Several Reasons To Think That The Creation Days Are Long Time Periods

There is a divide within Christendome on the issue of the Doctrine of Creation. Christians debate over whether the “days” of the creation week in Genesis 1 are 24 hours or whether they’re long time periods, whether God took 144 hours to create or whether He created over 14 billion years as modern science seems to suggest. Unfortunately, conversations can get very heated when brothers and sisters in Christ debate this issue among each other. I hold the view that the “days” of creation in Genesis 1 are indeed long time periods. This is not only because scientific evidence powerfully points in that direction but also because there are good exegetical reasons to think that the days are long periods of time. The point of this blog post is to present a brief case for Old Earth Creationism.

1: The Hebrew Word For Day Used In Genesis 1 Can Mean A Long Time Period.

One thing I’d like to point out in defending my position is that the word in Genesis 1, in Hebrew, for the word day is "Yom". Yom has multiple literal definitions. One definition is a 24 hour day, another meaning is the 12 hour period of sunlight, and the other meaning is a long period of time.

Now you might be wondering “Why did Moses use the words he did, and not other words. What is the meaning he was trying to communicate to his original audience and to us, as well? Why did Moses use the word ‘day’ and not the more generic term, ‘time’?” – Because in the ancient Hebrew language, there was no other word to denote a long period of time other than to use “Yom”. Now, in Modern Hebrew, you’ve got “yom” and “olam” but in ancient Hebrew, “olam” could only be used to mean “once upon a time” or “a long time ago” it could never be used to describe a generic long period of time. So why didn’t Moses use any other words? Because he had no other words at his disposal, which is kind of hard for us modern English speakers to imagine since we have numerous words to describe long periods of time. The Hebrew language however, did not. It only had “yom”. It wasn’t a very large language. It only had about 3,000 words if you don’t count the names of places and people.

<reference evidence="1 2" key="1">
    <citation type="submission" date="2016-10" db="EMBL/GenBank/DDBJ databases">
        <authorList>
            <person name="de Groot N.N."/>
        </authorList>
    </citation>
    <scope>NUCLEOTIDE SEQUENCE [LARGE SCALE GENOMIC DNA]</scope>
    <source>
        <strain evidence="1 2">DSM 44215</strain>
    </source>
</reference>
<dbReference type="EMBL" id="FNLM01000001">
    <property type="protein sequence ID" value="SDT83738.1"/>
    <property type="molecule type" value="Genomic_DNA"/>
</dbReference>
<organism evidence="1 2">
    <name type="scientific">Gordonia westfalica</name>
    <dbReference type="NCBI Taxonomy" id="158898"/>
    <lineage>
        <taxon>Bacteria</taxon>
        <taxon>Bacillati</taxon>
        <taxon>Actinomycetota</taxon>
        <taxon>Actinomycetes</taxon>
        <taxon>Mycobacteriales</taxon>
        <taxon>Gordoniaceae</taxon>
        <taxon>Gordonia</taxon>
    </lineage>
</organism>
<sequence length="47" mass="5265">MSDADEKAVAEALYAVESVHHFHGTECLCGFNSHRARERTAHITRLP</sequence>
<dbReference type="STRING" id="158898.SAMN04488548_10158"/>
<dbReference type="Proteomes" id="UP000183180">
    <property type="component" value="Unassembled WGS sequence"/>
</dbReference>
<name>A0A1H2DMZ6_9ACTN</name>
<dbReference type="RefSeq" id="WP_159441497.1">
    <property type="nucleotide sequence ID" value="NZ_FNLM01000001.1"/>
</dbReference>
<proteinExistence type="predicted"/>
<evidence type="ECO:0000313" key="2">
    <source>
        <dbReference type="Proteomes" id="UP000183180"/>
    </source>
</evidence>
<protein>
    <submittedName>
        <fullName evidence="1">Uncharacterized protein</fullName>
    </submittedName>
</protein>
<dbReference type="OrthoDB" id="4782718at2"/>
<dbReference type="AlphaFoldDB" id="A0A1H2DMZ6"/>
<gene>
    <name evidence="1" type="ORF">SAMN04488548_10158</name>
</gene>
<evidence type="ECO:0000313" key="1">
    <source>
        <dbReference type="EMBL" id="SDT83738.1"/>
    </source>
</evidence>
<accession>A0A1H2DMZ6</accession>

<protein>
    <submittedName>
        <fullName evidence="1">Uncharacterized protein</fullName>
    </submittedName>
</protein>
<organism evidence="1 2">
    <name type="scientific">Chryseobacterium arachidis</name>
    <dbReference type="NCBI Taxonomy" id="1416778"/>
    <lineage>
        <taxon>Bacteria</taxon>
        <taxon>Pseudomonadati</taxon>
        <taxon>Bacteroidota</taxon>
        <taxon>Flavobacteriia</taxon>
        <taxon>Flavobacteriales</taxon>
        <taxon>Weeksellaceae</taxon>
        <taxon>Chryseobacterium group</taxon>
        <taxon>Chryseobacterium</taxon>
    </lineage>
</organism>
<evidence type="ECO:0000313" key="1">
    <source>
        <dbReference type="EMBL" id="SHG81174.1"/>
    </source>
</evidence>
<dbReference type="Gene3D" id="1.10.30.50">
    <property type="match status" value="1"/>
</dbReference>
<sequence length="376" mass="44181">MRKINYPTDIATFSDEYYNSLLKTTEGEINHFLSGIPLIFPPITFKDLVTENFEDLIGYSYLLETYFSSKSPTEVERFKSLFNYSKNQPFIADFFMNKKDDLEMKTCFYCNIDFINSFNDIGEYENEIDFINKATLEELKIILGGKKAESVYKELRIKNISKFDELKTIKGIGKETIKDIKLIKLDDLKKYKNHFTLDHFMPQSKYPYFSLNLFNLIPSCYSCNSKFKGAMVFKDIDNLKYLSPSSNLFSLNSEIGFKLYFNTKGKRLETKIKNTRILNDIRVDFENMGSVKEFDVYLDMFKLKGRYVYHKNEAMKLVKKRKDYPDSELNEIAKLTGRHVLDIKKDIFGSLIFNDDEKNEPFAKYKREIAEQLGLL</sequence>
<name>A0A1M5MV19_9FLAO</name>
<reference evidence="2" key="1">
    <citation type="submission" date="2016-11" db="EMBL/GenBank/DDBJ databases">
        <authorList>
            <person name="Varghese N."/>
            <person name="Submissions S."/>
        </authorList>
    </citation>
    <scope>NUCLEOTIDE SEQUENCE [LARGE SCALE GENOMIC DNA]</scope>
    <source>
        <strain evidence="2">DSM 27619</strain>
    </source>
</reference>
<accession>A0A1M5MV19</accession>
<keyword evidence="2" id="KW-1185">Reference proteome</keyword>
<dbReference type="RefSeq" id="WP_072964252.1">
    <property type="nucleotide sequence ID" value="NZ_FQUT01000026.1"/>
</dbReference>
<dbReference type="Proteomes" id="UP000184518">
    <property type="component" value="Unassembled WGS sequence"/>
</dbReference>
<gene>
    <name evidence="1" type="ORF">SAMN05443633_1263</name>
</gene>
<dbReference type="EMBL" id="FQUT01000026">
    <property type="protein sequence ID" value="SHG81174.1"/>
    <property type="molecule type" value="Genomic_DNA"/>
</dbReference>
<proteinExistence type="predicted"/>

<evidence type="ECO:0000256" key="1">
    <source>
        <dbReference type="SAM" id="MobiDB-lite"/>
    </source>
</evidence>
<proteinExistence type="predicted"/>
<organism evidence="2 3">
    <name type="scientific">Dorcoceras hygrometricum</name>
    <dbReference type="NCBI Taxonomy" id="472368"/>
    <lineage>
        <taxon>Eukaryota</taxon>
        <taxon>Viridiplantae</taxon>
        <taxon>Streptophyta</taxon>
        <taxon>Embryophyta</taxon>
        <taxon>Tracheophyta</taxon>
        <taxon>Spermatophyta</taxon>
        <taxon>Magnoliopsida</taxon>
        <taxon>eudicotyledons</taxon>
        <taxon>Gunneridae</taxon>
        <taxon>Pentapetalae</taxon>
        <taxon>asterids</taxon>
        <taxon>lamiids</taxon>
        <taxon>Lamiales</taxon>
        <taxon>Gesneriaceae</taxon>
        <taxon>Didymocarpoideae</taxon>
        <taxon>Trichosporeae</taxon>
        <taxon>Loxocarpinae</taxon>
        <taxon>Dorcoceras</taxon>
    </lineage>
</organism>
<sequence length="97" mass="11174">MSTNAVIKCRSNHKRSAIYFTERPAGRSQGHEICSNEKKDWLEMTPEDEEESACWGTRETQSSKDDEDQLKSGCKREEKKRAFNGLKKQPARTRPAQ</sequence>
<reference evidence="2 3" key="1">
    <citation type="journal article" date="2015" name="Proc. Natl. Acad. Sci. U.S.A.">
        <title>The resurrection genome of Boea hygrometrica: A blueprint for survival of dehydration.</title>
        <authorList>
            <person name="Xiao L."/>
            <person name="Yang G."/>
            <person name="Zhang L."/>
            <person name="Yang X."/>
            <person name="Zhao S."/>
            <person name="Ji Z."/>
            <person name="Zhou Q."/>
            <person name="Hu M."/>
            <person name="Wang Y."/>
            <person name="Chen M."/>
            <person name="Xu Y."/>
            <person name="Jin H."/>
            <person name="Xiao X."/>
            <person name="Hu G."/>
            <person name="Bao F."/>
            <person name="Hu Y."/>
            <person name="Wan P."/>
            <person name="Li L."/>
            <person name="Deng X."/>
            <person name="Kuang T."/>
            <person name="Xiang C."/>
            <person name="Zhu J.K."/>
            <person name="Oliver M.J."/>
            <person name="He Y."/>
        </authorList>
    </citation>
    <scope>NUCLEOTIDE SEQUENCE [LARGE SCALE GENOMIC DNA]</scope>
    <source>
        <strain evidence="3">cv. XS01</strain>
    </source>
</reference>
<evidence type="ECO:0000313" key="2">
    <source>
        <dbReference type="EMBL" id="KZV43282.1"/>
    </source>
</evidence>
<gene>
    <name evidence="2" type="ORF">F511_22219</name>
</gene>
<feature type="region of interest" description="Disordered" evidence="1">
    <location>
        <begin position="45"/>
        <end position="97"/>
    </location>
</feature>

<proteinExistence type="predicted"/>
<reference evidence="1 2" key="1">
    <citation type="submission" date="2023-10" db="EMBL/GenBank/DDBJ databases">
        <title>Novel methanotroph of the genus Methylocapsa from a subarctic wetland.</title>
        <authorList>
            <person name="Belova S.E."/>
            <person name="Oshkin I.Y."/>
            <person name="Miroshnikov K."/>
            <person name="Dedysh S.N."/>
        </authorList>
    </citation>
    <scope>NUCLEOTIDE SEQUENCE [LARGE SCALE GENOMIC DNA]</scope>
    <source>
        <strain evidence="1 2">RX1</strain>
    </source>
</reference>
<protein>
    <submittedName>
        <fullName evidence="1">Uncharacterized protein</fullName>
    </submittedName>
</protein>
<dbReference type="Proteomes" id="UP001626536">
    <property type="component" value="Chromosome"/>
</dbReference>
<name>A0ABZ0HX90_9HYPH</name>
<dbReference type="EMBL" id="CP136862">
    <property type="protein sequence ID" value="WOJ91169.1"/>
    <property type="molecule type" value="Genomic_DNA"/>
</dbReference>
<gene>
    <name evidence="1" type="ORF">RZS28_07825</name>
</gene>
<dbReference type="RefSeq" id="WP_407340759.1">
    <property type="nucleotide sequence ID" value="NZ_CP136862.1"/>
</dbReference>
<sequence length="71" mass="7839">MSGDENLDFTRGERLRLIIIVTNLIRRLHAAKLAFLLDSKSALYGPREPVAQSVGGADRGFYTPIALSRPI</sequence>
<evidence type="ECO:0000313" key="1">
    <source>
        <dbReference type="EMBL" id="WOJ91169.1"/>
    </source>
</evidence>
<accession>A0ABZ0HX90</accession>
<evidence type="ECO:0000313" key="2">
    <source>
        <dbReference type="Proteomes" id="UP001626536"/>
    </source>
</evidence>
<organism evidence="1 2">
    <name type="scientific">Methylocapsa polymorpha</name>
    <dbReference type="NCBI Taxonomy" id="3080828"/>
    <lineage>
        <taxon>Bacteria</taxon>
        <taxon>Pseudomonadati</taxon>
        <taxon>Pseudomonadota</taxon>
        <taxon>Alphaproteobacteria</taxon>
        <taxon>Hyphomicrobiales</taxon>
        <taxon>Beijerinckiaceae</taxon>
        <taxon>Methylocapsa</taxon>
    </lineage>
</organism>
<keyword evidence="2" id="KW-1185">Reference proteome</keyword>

2: But What About the phrases “Evening and Morning” used in Genesis 1? Don’t These Qualifiers Indicate That These are 24 hour days?

I believe they could be taken as figurative. "Evening" meaning "end point" and "Morning" meaning "beginning point". That is, "evening and morning" denotes the end of one creation era and the beginning of another. This way the text reads like this “And there was an end and a beginning, the fourth age.”

Do all the instances of "morning" and evening" refer to a literal period of time? Here is an example from Moses:

“In the morning it [grass] flourishes, and sprouts anew; Toward evening it fades, and withers away.” - (Psalm 90:6)

This verse refers to the life cycle of grass (compared to the short life span of humans). Obviously, the grass does not grow up in one morning and die by the same evening. The period of time refers to its birth (morning) and its death (evening) at least several weeks (if not months) later.

3: There Are Clues Within The Text Itself Which Point To The Day-Age View.

On Day 3, "Then God said, "Let the earth sprout vegetation, plants yielding seed, and fruit trees bearing fruit after their kind, with seed in them, on the earth"; and it was so. And the earth brought forth vegetation, plants yielding seed after their kind, and trees bearing fruit, with seed in them, after their kind; and God saw that it was good." - (Genesis 1:11-12)

On the third day God allows the earth to produce plants through germination (sprouting) and growth until seeds are produced. There is no plant in the world that can germinate and produce seeds within a 24-hour period of time. It gets worse for the 24-hour interpretation. Not only do we have plants, we have trees that grow and produce fruit with seed in it. It takes fruit trees several years of growth before they produce any fruit. You might say that God could have caused everything to happen super-quick. However, God says, "LET THE EARTH bring forth  vegetation..." and the text says, "And the EARTH brought forth vegetation..." The fact that the “Earth” is the thing which brought forth the plants seems to indicate that God simply created seeds and let the trees grow up through natural processes (which would take longer than 24 hours).

"Let the earth sprout vegetation... and it was so. And the earth brought forth vegetation..." Notice the verbs are different in verses 11 and 12. 11 is "sprout", like a seed would sprout from the ground. 12 is "brought forth" which means to bring out or produce. In verse 11 God is proclaiming for the earth to sprout plants which it then says it did, but it could not have done so without two things, one - God proclaiming it, and two - God making the seeds that sprout. Verse 12 simply means the earth produced more plants like we see it doing today. It is important to notice God is using secondary causes to fulfill this proclamation and He is proclaiming something that takes longer than 24 hours to fulfill. Those secondary causes are processes that cannot happen in 24-hours. The earth simply does not do things fast and there is no indication of super-miraculous growth here any more than there is in Gen 2:8-9.

The events of the sixth day seem to require longer than 24 hours also. Richard Deem of explained this very nicely in one of his articles on the subject. Richard Deem of wrote: